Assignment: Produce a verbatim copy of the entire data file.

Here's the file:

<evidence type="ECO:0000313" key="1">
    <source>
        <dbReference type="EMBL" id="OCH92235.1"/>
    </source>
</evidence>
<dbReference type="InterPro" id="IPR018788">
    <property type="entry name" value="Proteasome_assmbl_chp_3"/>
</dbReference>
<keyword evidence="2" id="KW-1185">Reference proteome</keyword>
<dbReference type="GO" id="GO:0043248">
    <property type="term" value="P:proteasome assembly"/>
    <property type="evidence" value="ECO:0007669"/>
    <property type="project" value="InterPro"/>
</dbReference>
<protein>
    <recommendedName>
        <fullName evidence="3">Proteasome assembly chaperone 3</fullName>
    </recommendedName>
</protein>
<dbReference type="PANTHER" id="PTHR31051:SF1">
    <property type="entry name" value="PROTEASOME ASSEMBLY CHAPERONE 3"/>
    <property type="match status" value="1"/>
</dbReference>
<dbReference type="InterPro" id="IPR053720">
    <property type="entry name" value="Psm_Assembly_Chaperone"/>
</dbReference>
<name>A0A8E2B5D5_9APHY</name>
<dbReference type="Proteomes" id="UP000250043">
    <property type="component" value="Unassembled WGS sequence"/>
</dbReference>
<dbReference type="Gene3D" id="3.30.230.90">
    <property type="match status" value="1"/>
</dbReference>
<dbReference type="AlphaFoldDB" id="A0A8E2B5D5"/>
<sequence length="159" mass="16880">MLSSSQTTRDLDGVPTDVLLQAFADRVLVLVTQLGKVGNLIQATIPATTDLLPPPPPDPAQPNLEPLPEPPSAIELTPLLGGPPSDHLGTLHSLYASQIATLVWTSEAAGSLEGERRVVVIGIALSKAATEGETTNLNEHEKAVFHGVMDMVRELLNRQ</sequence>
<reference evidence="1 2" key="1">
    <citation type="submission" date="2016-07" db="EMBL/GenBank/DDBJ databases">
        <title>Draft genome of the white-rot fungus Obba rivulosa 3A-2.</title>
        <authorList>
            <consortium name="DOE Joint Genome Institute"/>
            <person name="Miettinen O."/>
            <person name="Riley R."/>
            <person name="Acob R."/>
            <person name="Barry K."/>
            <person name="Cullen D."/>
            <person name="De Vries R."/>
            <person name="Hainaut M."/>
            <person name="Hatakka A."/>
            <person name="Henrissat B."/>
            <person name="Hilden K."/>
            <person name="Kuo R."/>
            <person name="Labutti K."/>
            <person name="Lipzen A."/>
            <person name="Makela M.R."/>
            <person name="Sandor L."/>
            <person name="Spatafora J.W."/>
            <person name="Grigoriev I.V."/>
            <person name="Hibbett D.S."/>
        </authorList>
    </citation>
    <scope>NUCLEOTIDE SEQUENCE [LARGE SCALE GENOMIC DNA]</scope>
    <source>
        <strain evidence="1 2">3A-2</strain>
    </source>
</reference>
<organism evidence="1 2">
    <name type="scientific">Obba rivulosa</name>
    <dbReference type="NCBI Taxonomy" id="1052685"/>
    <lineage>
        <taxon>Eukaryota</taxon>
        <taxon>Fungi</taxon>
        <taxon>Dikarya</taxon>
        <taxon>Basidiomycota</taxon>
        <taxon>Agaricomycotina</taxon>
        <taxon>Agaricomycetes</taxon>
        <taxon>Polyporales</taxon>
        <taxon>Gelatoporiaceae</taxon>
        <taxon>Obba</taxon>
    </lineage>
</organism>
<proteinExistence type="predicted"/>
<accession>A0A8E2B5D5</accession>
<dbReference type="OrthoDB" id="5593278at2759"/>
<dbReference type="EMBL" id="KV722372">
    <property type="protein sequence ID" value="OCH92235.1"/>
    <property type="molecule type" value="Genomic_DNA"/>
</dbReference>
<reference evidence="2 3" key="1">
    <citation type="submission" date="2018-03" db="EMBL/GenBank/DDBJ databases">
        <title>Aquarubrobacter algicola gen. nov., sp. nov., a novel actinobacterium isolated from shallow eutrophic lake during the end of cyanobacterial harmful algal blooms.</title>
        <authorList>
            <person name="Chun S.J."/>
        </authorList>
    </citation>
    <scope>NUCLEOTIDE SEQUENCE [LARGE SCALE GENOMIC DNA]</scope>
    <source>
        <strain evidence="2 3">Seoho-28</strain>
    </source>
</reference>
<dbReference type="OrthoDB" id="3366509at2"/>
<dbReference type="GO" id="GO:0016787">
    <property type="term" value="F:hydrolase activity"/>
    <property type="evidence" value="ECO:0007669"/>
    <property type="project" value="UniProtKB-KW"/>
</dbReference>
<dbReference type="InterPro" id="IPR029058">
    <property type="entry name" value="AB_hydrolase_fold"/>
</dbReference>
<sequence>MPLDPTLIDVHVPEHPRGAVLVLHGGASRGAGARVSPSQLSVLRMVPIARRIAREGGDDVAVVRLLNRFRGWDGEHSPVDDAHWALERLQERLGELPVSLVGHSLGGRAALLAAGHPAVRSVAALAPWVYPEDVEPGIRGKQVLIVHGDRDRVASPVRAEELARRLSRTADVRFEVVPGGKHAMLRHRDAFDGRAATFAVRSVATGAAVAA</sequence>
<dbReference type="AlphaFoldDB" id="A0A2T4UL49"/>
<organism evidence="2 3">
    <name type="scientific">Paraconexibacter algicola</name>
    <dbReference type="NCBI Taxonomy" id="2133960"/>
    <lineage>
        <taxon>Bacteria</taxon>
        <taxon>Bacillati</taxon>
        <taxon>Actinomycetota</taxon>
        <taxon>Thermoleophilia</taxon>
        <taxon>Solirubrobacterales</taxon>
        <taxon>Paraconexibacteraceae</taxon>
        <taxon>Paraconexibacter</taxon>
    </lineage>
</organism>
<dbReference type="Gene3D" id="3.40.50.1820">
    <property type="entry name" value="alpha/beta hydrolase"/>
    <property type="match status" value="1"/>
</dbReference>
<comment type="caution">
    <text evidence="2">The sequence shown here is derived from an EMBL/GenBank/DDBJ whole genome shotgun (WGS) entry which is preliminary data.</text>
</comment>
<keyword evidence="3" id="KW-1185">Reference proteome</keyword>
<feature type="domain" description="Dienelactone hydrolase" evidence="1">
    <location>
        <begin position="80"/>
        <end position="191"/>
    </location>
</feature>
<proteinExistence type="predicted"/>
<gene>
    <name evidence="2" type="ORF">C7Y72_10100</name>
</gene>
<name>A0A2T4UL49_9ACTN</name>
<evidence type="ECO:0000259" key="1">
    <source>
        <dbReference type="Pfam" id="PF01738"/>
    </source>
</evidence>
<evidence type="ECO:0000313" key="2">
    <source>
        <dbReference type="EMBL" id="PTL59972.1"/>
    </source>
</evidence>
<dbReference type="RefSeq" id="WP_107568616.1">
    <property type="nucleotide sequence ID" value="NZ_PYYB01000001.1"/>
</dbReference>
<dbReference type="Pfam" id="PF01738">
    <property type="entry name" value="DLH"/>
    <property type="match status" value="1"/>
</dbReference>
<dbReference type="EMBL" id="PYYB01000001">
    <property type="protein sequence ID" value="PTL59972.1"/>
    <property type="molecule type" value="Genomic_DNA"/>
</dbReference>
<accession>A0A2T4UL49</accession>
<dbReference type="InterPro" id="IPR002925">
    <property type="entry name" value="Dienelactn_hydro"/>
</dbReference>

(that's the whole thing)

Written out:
<evidence type="ECO:0000313" key="1">
    <source>
        <dbReference type="EMBL" id="OCH92235.1"/>
    </source>
</evidence>
<dbReference type="InterPro" id="IPR018788">
    <property type="entry name" value="Proteasome_assmbl_chp_3"/>
</dbReference>
<keyword evidence="2" id="KW-1185">Reference proteome</keyword>
<dbReference type="GO" id="GO:0043248">
    <property type="term" value="P:proteasome assembly"/>
    <property type="evidence" value="ECO:0007669"/>
    <property type="project" value="InterPro"/>
</dbReference>
<protein>
    <recommendedName>
        <fullName evidence="3">Proteasome assembly chaperone 3</fullName>
    </recommendedName>
</protein>
<dbReference type="PANTHER" id="PTHR31051:SF1">
    <property type="entry name" value="PROTEASOME ASSEMBLY CHAPERONE 3"/>
    <property type="match status" value="1"/>
</dbReference>
<dbReference type="InterPro" id="IPR053720">
    <property type="entry name" value="Psm_Assembly_Chaperone"/>
</dbReference>
<name>A0A8E2B5D5_9APHY</name>
<dbReference type="Proteomes" id="UP000250043">
    <property type="component" value="Unassembled WGS sequence"/>
</dbReference>
<dbReference type="Gene3D" id="3.30.230.90">
    <property type="match status" value="1"/>
</dbReference>
<dbReference type="AlphaFoldDB" id="A0A8E2B5D5"/>
<sequence length="159" mass="16880">MLSSSQTTRDLDGVPTDVLLQAFADRVLVLVTQLGKVGNLIQATIPATTDLLPPPPPDPAQPNLEPLPEPPSAIELTPLLGGPPSDHLGTLHSLYASQIATLVWTSEAAGSLEGERRVVVIGIALSKAATEGETTNLNEHEKAVFHGVMDMVRELLNRQ</sequence>
<reference evidence="1 2" key="1">
    <citation type="submission" date="2016-07" db="EMBL/GenBank/DDBJ databases">
        <title>Draft genome of the white-rot fungus Obba rivulosa 3A-2.</title>
        <authorList>
            <consortium name="DOE Joint Genome Institute"/>
            <person name="Miettinen O."/>
            <person name="Riley R."/>
            <person name="Acob R."/>
            <person name="Barry K."/>
            <person name="Cullen D."/>
            <person name="De Vries R."/>
            <person name="Hainaut M."/>
            <person name="Hatakka A."/>
            <person name="Henrissat B."/>
            <person name="Hilden K."/>
            <person name="Kuo R."/>
            <person name="Labutti K."/>
            <person name="Lipzen A."/>
            <person name="Makela M.R."/>
            <person name="Sandor L."/>
            <person name="Spatafora J.W."/>
            <person name="Grigoriev I.V."/>
            <person name="Hibbett D.S."/>
        </authorList>
    </citation>
    <scope>NUCLEOTIDE SEQUENCE [LARGE SCALE GENOMIC DNA]</scope>
    <source>
        <strain evidence="1 2">3A-2</strain>
    </source>
</reference>
<organism evidence="1 2">
    <name type="scientific">Obba rivulosa</name>
    <dbReference type="NCBI Taxonomy" id="1052685"/>
    <lineage>
        <taxon>Eukaryota</taxon>
        <taxon>Fungi</taxon>
        <taxon>Dikarya</taxon>
        <taxon>Basidiomycota</taxon>
        <taxon>Agaricomycotina</taxon>
        <taxon>Agaricomycetes</taxon>
        <taxon>Polyporales</taxon>
        <taxon>Gelatoporiaceae</taxon>
        <taxon>Obba</taxon>
    </lineage>
</organism>
<proteinExistence type="predicted"/>
<accession>A0A8E2B5D5</accession>
<dbReference type="OrthoDB" id="5593278at2759"/>
<dbReference type="EMBL" id="KV722372">
    <property type="protein sequence ID" value="OCH92235.1"/>
    <property type="molecule type" value="Genomic_DNA"/>
</dbReference>
<reference evidence="2 3" key="1">
    <citation type="submission" date="2018-03" db="EMBL/GenBank/DDBJ databases">
        <title>Aquarubrobacter algicola gen. nov., sp. nov., a novel actinobacterium isolated from shallow eutrophic lake during the end of cyanobacterial harmful algal blooms.</title>
        <authorList>
            <person name="Chun S.J."/>
        </authorList>
    </citation>
    <scope>NUCLEOTIDE SEQUENCE [LARGE SCALE GENOMIC DNA]</scope>
    <source>
        <strain evidence="2 3">Seoho-28</strain>
    </source>
</reference>
<dbReference type="OrthoDB" id="3366509at2"/>
<dbReference type="GO" id="GO:0016787">
    <property type="term" value="F:hydrolase activity"/>
    <property type="evidence" value="ECO:0007669"/>
    <property type="project" value="UniProtKB-KW"/>
</dbReference>
<dbReference type="InterPro" id="IPR029058">
    <property type="entry name" value="AB_hydrolase_fold"/>
</dbReference>
<sequence>MPLDPTLIDVHVPEHPRGAVLVLHGGASRGAGARVSPSQLSVLRMVPIARRIAREGGDDVAVVRLLNRFRGWDGEHSPVDDAHWALERLQERLGELPVSLVGHSLGGRAALLAAGHPAVRSVAALAPWVYPEDVEPGIRGKQVLIVHGDRDRVASPVRAEELARRLSRTADVRFEVVPGGKHAMLRHRDAFDGRAATFAVRSVATGAAVAA</sequence>
<dbReference type="AlphaFoldDB" id="A0A2T4UL49"/>
<organism evidence="2 3">
    <name type="scientific">Paraconexibacter algicola</name>
    <dbReference type="NCBI Taxonomy" id="2133960"/>
    <lineage>
        <taxon>Bacteria</taxon>
        <taxon>Bacillati</taxon>
        <taxon>Actinomycetota</taxon>
        <taxon>Thermoleophilia</taxon>
        <taxon>Solirubrobacterales</taxon>
        <taxon>Paraconexibacteraceae</taxon>
        <taxon>Paraconexibacter</taxon>
    </lineage>
</organism>
<dbReference type="Gene3D" id="3.40.50.1820">
    <property type="entry name" value="alpha/beta hydrolase"/>
    <property type="match status" value="1"/>
</dbReference>
<comment type="caution">
    <text evidence="2">The sequence shown here is derived from an EMBL/GenBank/DDBJ whole genome shotgun (WGS) entry which is preliminary data.</text>
</comment>
<keyword evidence="3" id="KW-1185">Reference proteome</keyword>
<feature type="domain" description="Dienelactone hydrolase" evidence="1">
    <location>
        <begin position="80"/>
        <end position="191"/>
    </location>
</feature>
<proteinExistence type="predicted"/>
<gene>
    <name evidence="2" type="ORF">C7Y72_10100</name>
</gene>
<name>A0A2T4UL49_9ACTN</name>
<evidence type="ECO:0000259" key="1">
    <source>
        <dbReference type="Pfam" id="PF01738"/>
    </source>
</evidence>
<evidence type="ECO:0000313" key="2">
    <source>
        <dbReference type="EMBL" id="PTL59972.1"/>
    </source>
</evidence>
<dbReference type="RefSeq" id="WP_107568616.1">
    <property type="nucleotide sequence ID" value="NZ_PYYB01000001.1"/>
</dbReference>
<dbReference type="Pfam" id="PF01738">
    <property type="entry name" value="DLH"/>
    <property type="match status" value="1"/>
</dbReference>
<dbReference type="EMBL" id="PYYB01000001">
    <property type="protein sequence ID" value="PTL59972.1"/>
    <property type="molecule type" value="Genomic_DNA"/>
</dbReference>
<accession>A0A2T4UL49</accession>
<dbReference type="InterPro" id="IPR002925">
    <property type="entry name" value="Dienelactn_hydro"/>
</dbReference>